Sports therapists are trained to assess and diagnose sports-related injuries, including sprains, strains, fractures, dislocations, and overuse injuries. They develop individualised treatment plans to promote healing, reduce pain, and restore function. This may involve techniques such as manual therapy, taping, bracing, and exercise prescription.


Sports therapists play a crucial role in the rehabilitation process. They design and implement rehabilitation programs tailored to the specific needs of athletes or individuals recovering from sports injuries. This may include exercises for strength, flexibility, balance, and coordination, as well as guidance on return-to-sport protocols.

Injury Prevention:

Sports therapists focus on preventing sports-related injuries through various strategies. They may educate athletes on proper warm-up and cool-down techniques, correct body mechanics, injury prevention exercises, and lifestyle modifications. They also analyse movement patterns and biomechanics to identify potential areas of vulnerability and provide recommendations for injury prevention.

Performance Enhancement:

Sports therapists often work with athletes to optimise their performance. They may provide guidance on training techniques, injury prevention strategies, and ways to improve overall physical fitness and conditioning. They may also collaborate with coaches and trainers to develop effective training programs.

Sports-specific Considerations:

Sports therapists are knowledgeable about the specific demands and requirements of different sports. They understand the biomechanics, movements, and common injuries associated with various sports activities. This allows them to provide specialised care and develop sport-specific treatment and rehabilitation plans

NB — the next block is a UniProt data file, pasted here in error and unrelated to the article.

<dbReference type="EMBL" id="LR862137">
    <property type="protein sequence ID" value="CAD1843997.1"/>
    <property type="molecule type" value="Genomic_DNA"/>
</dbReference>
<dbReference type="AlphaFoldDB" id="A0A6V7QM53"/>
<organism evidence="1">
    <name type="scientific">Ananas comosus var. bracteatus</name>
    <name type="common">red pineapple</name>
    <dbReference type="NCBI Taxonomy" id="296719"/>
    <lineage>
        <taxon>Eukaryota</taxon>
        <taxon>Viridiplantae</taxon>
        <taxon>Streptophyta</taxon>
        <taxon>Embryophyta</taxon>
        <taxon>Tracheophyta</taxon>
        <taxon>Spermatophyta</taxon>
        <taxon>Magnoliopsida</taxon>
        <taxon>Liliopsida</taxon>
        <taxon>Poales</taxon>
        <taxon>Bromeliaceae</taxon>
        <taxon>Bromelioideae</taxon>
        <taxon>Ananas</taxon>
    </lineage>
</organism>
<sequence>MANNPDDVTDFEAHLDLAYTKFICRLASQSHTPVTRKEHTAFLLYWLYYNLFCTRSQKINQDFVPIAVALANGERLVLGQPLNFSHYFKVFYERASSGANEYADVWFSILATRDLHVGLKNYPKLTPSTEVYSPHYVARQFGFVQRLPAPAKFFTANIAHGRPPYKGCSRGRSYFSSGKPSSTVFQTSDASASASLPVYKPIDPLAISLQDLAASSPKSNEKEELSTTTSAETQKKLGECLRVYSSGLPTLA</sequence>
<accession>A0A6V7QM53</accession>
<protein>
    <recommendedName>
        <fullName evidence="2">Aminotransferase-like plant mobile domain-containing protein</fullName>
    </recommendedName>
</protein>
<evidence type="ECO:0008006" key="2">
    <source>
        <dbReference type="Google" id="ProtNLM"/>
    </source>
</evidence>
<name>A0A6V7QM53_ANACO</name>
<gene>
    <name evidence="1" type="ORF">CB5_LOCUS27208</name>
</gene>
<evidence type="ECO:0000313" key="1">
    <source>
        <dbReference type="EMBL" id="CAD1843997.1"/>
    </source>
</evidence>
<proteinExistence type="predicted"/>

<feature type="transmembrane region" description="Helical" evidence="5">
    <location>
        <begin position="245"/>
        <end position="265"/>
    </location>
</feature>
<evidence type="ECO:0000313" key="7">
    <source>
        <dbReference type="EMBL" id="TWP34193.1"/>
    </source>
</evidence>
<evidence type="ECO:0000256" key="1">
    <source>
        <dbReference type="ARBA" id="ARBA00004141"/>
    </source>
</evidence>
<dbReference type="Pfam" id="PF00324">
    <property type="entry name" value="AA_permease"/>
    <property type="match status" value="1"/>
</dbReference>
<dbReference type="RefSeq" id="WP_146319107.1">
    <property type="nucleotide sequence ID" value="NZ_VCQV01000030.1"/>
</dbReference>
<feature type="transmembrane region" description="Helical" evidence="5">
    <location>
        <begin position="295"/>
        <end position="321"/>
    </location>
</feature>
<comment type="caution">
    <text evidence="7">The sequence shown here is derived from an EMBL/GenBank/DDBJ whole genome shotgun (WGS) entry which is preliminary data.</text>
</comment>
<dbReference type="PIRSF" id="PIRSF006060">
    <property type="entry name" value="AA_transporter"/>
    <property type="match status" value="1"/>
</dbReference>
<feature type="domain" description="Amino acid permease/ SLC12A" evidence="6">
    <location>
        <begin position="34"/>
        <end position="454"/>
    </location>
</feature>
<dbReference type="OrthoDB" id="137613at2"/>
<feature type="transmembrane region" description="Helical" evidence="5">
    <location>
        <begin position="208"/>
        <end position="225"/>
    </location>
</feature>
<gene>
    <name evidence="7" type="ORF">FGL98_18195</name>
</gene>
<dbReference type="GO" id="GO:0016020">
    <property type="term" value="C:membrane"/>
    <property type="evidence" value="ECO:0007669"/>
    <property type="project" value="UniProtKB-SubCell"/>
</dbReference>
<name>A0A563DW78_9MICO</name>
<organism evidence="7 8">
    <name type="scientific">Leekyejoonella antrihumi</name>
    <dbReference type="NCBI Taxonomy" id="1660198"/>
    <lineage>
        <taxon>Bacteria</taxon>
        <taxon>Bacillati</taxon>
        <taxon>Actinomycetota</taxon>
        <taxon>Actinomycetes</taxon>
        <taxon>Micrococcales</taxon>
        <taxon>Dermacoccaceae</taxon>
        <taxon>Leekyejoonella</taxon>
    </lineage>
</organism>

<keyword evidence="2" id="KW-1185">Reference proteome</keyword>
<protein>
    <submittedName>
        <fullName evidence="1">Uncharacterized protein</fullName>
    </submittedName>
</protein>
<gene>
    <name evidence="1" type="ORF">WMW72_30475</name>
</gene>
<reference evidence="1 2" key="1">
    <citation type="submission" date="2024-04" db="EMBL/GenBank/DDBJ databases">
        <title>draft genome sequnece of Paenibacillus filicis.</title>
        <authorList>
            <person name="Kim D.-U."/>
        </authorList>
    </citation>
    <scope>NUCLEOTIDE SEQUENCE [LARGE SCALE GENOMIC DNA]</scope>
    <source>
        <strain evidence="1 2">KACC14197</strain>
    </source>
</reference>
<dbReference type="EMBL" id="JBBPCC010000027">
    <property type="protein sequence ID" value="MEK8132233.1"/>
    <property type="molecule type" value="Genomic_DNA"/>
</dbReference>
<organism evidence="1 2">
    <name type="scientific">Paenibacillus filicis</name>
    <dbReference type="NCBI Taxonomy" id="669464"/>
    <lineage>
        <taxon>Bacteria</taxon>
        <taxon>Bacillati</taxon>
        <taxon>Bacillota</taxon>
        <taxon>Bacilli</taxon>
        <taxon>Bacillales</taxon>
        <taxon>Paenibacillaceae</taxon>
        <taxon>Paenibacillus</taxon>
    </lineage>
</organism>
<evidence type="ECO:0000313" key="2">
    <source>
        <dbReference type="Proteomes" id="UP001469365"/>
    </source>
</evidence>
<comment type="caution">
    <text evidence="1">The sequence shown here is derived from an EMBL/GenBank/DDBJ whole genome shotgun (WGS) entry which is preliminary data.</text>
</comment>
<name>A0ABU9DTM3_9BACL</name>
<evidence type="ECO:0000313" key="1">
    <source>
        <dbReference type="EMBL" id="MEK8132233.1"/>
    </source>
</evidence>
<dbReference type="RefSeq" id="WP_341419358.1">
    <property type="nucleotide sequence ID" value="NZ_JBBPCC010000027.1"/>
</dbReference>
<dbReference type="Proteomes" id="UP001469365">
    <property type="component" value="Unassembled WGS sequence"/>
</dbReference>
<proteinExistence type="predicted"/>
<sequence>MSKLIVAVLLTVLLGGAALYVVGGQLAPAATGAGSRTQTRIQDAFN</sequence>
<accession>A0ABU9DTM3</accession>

It’s important to note that while sports therapists have expertise in sports-related injuries and conditions, they may collaborate with other healthcare professionals when necessary. This includes physicians, physiotherapists, athletic trainers, and other specialists to ensure comprehensive care for athletes and individuals involved in sports and physical activities.


What Can You Expect From a Sports Therapy Assessment?

A sports therapy assessment typically involves a thorough evaluation of your condition, injury, or performance-related concerns. The specific components of the assessment may vary depending on the therapist and the nature of the issue being addressed. However, here are some common aspects you can expect during a sports therapy assessment:

Medical History: The sports therapist will start by gathering information about your medical history, including any previous injuries, surgeries, medical conditions, or medications that may be relevant to your current concern. This helps provide context and identify any potential factors that may influence your treatment.

Subjective Assessment: The therapist will ask you specific questions about your symptoms, such as the nature and location of pain or discomfort, factors that aggravate or alleviate your symptoms, and how your condition is affecting your daily activities or sports performance. This helps the therapist understand your experience and any functional limitations you may be facing.

Objective Assessment: The therapist will perform a physical examination to assess your range of motion, strength, flexibility, stability, and other relevant factors. This may involve various tests and measurements specific to your condition or concern. For example, they may assess joint mobility, muscle strength, balance, coordination, or functional movement patterns.

Functional Assessment: Depending on your goals and specific issue, the therapist may assess your functional movements or sports-specific movements. This could involve analyzing your running gait, throwing mechanics, or specific movements related to your sport or activity. Functional assessments help identify any imbalances, compensations, or weaknesses that may contribute to your condition or performance concerns.


What Can You Expect From a Sports Therapy Assessment continued...